Last month, Cleveland Neighborhood Progress (CNP) hosted its third annual Vibrant City Awards Lunch. More than 500 city leaders, stakeholders and community development professionals gathered at Cleveland's Edgewater Park to celebrate leading neighborhood revitalization efforts.
"Cleveland’s neighborhoods would not be where they are today without the vision, passion and dedication displayed by the partners joining us here at the Vibrant City Awards Lunch," said CNP president Joel Ratner. "We are proud to honor the leading efforts in community development that are attracting new residents to our city and creating stronger neighborhoods for those who choose to call Cleveland home."
Jeff Kipp, CNP's director of neighborhood marketing coordinated the event, which was presented by KeyBank. "Important activities and programs that strengthen these urban neighborhoods are happening every day in the city of Cleveland," said Kipp. "We think it’s vital to celebrate these efforts and share this progress with individuals and community partners throughout the region."
Chosen from a host of finalists, the eight Vibrant City Awards and recipients included:
Vibrant City Impact Award: Cleveland Public Library for being an invested neighborhood institution that contributes to the lives of Clevelanders every day through its services and programs.
Morton L. Mandel Leadership in Community Development Award: Honorable Judge Raymond L. Pianka (1951 -2017). Pianka founded the Detroit Shoreway Community Development Organization. He was also a former city councilman and most recently the Housing Court Judge. His daughter, Kirsten Pianka, accepted the award on his behalf.
Urban Developer Award: Daryl Anderson of Mustard Seed Development. Mustard Seed Development is a community-based business that specializes in the renovation of real estate for renters on the near West Side of Cleveland. Anderson and his family are committed to providing housing for newcomers and refugees and hence work closely with the Refugee Services Collaborative of Greater Cleveland to aid prospective tenants from war torn regions such as Democratic Republic of Congo, Afghanistan, Syria, Ivory Coast, Nepal, Rwanda, or Iraq. Anderson is also a partner in the International Village, a larger redevelopment strategy in the Metro West service area.
Civic Champion Award: Dawn Arrington. The Buckeye resident "super neighbor" and her family started a monthly Exchange with neighbors. Arrington also leads Neighbor Up’s Community of Practice, teaching neighbors about community network building. She also organizes sessions for the jobs pipeline Step Up to UH, is a regular participant at the Greater Buckeye Network Night and is a member of the Larchmere Porchfest planning committee.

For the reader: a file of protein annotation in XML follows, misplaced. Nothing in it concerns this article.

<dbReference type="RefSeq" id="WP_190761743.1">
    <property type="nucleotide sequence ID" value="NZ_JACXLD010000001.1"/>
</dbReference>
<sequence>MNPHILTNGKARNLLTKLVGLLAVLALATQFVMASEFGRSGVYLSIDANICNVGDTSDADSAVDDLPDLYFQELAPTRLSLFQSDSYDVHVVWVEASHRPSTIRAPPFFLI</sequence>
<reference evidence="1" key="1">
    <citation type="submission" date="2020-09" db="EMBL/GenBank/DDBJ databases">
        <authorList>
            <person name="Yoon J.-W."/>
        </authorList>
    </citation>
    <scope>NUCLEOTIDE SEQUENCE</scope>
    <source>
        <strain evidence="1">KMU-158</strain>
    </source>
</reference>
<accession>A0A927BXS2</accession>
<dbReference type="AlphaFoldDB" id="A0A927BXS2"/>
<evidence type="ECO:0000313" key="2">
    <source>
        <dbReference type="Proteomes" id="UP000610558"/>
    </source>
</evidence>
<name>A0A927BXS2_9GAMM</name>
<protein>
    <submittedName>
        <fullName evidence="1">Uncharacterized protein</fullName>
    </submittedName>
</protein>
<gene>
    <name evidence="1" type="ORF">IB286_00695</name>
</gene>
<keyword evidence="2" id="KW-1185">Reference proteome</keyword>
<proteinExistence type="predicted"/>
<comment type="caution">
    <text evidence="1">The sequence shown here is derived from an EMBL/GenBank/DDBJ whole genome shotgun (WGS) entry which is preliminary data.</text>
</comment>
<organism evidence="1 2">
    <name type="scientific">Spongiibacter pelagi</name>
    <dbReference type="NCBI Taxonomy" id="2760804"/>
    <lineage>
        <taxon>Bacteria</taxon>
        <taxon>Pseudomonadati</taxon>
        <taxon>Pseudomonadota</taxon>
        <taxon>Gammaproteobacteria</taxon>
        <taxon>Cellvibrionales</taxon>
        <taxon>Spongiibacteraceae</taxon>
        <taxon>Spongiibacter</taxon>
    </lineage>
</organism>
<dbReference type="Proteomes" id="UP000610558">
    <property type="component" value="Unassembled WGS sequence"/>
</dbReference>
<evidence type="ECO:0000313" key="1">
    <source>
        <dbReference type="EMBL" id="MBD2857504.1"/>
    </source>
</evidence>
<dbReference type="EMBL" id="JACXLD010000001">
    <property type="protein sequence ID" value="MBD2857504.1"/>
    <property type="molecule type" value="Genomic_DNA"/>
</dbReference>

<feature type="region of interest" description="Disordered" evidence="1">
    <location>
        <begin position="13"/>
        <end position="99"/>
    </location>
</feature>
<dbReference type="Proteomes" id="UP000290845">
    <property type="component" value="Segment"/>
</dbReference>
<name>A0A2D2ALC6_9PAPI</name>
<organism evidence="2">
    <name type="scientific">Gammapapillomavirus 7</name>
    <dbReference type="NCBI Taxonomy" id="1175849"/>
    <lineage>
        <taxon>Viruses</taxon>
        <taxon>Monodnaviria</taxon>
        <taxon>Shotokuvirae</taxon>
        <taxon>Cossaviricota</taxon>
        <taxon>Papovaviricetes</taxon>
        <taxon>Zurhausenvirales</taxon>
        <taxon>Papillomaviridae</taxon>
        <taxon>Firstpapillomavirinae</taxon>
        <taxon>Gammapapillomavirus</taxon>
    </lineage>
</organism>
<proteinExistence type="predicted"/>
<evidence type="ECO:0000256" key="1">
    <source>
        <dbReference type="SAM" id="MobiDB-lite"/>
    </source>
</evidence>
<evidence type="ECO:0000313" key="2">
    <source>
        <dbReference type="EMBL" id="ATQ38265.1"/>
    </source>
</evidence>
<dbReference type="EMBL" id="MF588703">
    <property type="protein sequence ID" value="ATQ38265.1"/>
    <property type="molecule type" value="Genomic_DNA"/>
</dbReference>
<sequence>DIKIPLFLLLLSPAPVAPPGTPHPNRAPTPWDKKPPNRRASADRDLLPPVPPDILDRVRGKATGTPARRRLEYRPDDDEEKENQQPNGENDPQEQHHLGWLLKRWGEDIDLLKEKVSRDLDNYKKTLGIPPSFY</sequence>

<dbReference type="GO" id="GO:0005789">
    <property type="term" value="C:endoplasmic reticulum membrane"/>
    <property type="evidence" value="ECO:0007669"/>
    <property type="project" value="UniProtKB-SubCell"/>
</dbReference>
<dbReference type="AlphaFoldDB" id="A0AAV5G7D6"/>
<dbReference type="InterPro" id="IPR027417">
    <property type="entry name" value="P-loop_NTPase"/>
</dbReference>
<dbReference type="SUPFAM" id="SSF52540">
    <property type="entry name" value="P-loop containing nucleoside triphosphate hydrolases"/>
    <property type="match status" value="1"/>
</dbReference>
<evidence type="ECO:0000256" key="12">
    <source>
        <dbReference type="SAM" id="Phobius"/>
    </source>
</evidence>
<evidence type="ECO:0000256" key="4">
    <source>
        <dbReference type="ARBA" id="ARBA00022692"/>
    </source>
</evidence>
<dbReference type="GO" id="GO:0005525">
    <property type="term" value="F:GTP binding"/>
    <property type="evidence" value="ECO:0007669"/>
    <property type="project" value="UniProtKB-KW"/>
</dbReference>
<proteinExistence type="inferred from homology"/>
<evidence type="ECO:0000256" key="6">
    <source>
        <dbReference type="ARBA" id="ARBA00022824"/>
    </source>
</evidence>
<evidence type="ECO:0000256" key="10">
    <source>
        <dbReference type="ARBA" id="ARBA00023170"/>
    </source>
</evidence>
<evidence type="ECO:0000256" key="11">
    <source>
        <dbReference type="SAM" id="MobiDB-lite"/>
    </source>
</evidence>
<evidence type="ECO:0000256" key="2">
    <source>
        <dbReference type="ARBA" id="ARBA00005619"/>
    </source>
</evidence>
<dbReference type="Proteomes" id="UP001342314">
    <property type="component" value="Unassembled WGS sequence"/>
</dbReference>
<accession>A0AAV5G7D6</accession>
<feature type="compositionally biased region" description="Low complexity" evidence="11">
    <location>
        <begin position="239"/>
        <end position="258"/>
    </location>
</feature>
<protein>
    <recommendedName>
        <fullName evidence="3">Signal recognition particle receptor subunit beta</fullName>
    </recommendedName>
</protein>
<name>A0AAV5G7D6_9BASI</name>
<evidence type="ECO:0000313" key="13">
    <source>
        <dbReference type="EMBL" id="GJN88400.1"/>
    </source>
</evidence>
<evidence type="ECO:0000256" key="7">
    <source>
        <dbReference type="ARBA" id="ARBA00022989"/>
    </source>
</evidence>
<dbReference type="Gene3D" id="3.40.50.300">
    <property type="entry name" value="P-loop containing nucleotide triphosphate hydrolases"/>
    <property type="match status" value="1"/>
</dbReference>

CDC Community Collaboration Award: Ballot Box by Northeast Shores Development Corporation was a collaborative effort including 13 partners that increased civic involvement among residents in Collinwood. Project planning, monthly meetings and facilitated discussions informed residents on the proposed projects ahead of an election process. As a result, 3,400 community members played a role in funded projects throughout the neighborhood.
CDC Placemaking Award: A Bridge that Bridges by Campus District Inc. was an interactive mural project aiming to physically connect the Campus District while publicly addressing the longstanding division of race in Cleveland. The effort included a diverse group of community stakeholders who designed the mural and engaged in intentional conversations about race, racism, privilege and segregation. The project visually transformed the experience of crossing the East 22nd Bridge while socially connecting the neighborhood and acting as catalyst for conversation on racial equity.
CDC Economic Opportunity Award: Metro West Community Development Organization's participation in the Build Health Challenge fosters bold, integrated, and data-driven solutions to improve health equity in low-income communities with one-on-one outreach and dozens of in-home surveys to identify causes of environmental health ailments. Program efforts also identified funding to remedy situations that contribute to conditions such as asthma, lead poisoning and COPD. Metro West's work in Build Health is also leading to a robust rental registry that holds landlords accountable to healthy home standards.
CDC Neighborhood Branding & Marketing Award: Old Brooklyn Community Development Corporation's social media campaign, #WhatsYourOldBrooklyn: Old Brooklyn is a Great Place to Grow. Through this branding effort, the CDC convened and trained social media ambassadors, created themed events aimed specifically at promoting the community to visitors and newcomers, and provided a social media vehicle for local residents and businesses to promote their neighborhood.
Cleveland Neighborhood Progress, which is part of Fresh Water's underwriting support network, is a nationally-recognized nonprofit that works in partnership with community development corporations, local foundations, the business community and government to support Cleveland’s neighborhoods and improve quality of life for city residents.
For questions and comments, contact Jeff Kipp at 216.375.4529, or via email.